Lake Tahoe Warming, Along With Other Large Lakes

You wouldn’t know it from our window on the north shore of Lake Tahoe this Thanksgiving where the 9 foot drifts are finally plowed and the lake shore looks frozen in the early 10 degree mornings, but this fabled lake, as well as many others, have been steadily warming over several decades.

The world’s largest lakes, including Lake Tahoe, have been warming rapidly for 25 years as the global climate changes, NASA scientists report.

And throughout the Northern Hemisphere, surface water temperatures of many lakes have been rising even faster than the warming air above them, according to observations by ultra-sensitive satellites.

In a report just published in the journal Geophysical Research Letters, Philipp Schneider and Simon Hook of NASA’s Jet Propulsion Laboratory in Pasadena say the warming rate of all the major lakes observed by the satellites has averaged nearly a full degree Fahrenheit per decade. For some lakes in the Northern Hemisphere, the average increases reached nearly two degrees Fahrenheit per decade, they said.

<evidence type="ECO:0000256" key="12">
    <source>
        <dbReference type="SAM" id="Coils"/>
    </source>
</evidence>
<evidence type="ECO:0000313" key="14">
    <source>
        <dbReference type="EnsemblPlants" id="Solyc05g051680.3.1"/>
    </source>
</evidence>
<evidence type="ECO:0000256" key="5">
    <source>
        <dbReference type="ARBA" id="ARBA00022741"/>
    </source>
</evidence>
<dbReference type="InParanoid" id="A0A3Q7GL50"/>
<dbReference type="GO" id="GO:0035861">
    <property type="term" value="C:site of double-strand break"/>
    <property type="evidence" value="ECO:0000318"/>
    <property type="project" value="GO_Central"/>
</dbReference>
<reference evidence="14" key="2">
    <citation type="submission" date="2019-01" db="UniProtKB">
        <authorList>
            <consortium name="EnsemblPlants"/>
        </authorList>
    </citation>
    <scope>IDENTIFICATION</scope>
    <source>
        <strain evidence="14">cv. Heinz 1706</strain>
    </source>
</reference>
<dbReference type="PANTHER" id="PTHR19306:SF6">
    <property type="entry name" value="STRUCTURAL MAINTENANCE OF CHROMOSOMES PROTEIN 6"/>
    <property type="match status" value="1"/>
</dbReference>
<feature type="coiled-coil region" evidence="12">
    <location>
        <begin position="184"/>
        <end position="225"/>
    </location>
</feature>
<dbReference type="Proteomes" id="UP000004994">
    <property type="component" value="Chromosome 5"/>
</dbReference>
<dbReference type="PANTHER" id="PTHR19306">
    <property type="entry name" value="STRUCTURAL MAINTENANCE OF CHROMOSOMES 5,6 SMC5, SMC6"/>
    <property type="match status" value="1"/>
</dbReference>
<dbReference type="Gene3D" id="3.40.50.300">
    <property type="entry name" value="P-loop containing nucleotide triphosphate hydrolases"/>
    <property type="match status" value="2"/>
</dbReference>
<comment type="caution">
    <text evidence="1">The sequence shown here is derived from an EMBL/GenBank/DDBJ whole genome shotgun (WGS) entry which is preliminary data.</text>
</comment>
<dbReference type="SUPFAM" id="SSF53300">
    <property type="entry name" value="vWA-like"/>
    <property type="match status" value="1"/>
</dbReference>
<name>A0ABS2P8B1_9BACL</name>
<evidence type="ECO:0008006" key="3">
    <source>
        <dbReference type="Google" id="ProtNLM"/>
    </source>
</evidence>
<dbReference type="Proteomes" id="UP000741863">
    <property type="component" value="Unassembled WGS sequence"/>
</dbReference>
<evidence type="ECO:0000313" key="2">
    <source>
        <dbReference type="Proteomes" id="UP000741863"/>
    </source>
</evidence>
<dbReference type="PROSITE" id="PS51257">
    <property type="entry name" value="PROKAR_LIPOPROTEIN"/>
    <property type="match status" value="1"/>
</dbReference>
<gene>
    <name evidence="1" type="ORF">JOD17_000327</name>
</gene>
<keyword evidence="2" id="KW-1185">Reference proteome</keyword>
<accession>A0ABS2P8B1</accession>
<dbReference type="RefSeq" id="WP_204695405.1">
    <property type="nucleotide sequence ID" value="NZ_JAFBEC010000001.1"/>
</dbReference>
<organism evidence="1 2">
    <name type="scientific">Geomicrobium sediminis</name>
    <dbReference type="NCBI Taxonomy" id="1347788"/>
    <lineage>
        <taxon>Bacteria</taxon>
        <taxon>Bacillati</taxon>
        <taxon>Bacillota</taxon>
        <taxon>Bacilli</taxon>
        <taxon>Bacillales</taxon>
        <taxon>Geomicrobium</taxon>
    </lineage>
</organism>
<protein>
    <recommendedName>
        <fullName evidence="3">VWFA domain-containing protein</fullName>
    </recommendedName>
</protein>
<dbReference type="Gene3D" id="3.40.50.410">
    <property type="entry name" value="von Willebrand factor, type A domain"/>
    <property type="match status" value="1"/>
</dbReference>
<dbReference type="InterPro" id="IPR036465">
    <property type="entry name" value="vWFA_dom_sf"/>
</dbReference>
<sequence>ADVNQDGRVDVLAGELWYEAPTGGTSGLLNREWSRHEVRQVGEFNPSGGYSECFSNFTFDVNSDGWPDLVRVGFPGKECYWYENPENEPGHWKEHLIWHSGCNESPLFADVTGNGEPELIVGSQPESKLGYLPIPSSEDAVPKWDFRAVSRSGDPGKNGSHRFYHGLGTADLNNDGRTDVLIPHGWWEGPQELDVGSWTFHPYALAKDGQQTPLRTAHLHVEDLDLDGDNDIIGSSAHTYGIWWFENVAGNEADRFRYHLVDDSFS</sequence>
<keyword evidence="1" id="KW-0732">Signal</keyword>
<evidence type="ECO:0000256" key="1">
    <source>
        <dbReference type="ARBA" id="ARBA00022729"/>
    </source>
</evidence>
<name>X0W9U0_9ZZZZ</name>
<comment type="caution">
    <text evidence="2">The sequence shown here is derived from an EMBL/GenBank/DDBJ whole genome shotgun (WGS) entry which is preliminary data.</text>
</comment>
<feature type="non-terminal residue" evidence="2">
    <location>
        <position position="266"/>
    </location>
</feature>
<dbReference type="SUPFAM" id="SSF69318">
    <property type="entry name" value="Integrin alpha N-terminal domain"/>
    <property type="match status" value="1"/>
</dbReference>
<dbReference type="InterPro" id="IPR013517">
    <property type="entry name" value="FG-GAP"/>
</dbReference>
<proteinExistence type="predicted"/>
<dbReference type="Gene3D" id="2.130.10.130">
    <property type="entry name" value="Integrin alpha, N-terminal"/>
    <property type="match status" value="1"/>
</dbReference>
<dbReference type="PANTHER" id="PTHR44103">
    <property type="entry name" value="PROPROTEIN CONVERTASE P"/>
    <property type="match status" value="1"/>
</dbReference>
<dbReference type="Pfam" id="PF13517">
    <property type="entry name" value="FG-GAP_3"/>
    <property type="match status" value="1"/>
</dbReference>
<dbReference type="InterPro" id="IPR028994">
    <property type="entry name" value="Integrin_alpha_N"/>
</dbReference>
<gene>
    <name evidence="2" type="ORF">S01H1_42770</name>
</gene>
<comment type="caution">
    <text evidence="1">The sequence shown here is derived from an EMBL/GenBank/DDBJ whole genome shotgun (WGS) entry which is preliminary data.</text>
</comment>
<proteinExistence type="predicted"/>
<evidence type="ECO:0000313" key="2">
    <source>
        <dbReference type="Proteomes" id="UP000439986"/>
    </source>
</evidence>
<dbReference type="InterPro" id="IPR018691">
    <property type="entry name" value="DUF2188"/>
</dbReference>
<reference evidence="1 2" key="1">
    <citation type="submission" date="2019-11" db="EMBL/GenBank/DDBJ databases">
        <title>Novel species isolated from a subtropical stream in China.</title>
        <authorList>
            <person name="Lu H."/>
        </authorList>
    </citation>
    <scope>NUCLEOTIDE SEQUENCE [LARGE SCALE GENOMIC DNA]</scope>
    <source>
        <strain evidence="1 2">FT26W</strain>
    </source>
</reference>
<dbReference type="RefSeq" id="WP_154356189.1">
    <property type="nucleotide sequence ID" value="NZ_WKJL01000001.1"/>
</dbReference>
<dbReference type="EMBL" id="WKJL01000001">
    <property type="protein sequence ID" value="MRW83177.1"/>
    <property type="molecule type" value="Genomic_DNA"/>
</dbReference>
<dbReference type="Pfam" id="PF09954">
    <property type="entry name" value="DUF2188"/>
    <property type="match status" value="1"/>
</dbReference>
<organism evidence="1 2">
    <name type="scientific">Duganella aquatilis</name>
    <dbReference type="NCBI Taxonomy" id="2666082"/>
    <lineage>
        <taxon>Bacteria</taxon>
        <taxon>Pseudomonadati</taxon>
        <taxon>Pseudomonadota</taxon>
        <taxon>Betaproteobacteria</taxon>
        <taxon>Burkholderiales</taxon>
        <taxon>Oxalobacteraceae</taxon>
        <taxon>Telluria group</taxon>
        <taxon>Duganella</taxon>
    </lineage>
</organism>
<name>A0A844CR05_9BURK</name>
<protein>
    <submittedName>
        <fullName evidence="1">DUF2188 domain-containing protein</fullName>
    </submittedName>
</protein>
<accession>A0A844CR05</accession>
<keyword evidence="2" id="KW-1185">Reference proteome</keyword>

Then, halfway around the world, Lake Baikal in Russia shows similar data:
…the lake, which holds 20 percent of the world’s liquid freshwater, has warmed by more than 2 degrees Fahrenheit since 1946, a rate three times faster than the global average air temperature rise.